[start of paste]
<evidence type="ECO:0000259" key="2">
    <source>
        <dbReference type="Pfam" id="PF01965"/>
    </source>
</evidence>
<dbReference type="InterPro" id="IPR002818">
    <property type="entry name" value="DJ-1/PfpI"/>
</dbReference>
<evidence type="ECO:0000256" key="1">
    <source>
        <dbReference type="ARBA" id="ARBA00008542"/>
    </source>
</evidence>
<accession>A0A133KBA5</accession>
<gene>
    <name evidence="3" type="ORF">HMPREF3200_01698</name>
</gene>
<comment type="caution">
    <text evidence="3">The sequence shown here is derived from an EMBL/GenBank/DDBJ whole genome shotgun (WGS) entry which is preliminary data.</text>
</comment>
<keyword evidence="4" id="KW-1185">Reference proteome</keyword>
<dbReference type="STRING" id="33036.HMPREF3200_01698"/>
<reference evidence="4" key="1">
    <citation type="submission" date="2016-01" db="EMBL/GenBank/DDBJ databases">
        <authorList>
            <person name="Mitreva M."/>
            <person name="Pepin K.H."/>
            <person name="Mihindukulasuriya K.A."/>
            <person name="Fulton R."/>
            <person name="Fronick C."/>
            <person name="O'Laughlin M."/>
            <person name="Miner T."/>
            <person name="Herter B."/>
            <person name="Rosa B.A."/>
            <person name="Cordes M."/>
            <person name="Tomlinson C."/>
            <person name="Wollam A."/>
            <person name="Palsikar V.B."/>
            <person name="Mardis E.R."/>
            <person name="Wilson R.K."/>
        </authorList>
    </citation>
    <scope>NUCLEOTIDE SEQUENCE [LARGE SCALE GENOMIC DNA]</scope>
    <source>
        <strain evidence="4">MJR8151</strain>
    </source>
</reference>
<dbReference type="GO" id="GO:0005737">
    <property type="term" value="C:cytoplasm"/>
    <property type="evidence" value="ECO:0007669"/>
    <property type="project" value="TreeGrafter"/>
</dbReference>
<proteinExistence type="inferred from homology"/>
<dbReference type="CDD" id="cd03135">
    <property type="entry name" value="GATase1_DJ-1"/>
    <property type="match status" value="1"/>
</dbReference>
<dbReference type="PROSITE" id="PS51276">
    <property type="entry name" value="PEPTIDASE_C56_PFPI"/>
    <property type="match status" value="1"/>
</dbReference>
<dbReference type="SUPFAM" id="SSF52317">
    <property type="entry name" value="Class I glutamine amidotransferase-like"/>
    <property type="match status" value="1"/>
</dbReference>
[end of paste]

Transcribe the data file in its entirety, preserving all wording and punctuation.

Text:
<evidence type="ECO:0000259" key="2">
    <source>
        <dbReference type="Pfam" id="PF01965"/>
    </source>
</evidence>
<dbReference type="InterPro" id="IPR002818">
    <property type="entry name" value="DJ-1/PfpI"/>
</dbReference>
<evidence type="ECO:0000256" key="1">
    <source>
        <dbReference type="ARBA" id="ARBA00008542"/>
    </source>
</evidence>
<accession>A0A133KBA5</accession>
<gene>
    <name evidence="3" type="ORF">HMPREF3200_01698</name>
</gene>
<comment type="caution">
    <text evidence="3">The sequence shown here is derived from an EMBL/GenBank/DDBJ whole genome shotgun (WGS) entry which is preliminary data.</text>
</comment>
<keyword evidence="4" id="KW-1185">Reference proteome</keyword>
<dbReference type="STRING" id="33036.HMPREF3200_01698"/>
<reference evidence="4" key="1">
    <citation type="submission" date="2016-01" db="EMBL/GenBank/DDBJ databases">
        <authorList>
            <person name="Mitreva M."/>
            <person name="Pepin K.H."/>
            <person name="Mihindukulasuriya K.A."/>
            <person name="Fulton R."/>
            <person name="Fronick C."/>
            <person name="O'Laughlin M."/>
            <person name="Miner T."/>
            <person name="Herter B."/>
            <person name="Rosa B.A."/>
            <person name="Cordes M."/>
            <person name="Tomlinson C."/>
            <person name="Wollam A."/>
            <person name="Palsikar V.B."/>
            <person name="Mardis E.R."/>
            <person name="Wilson R.K."/>
        </authorList>
    </citation>
    <scope>NUCLEOTIDE SEQUENCE [LARGE SCALE GENOMIC DNA]</scope>
    <source>
        <strain evidence="4">MJR8151</strain>
    </source>
</reference>
<dbReference type="GO" id="GO:0005737">
    <property type="term" value="C:cytoplasm"/>
    <property type="evidence" value="ECO:0007669"/>
    <property type="project" value="TreeGrafter"/>
</dbReference>
<proteinExistence type="inferred from homology"/>
<dbReference type="CDD" id="cd03135">
    <property type="entry name" value="GATase1_DJ-1"/>
    <property type="match status" value="1"/>
</dbReference>
<dbReference type="PROSITE" id="PS51276">
    <property type="entry name" value="PEPTIDASE_C56_PFPI"/>
    <property type="match status" value="1"/>
</dbReference>
<dbReference type="SUPFAM" id="SSF52317">
    <property type="entry name" value="Class I glutamine amidotransferase-like"/>
    <property type="match status" value="1"/>
</dbReference>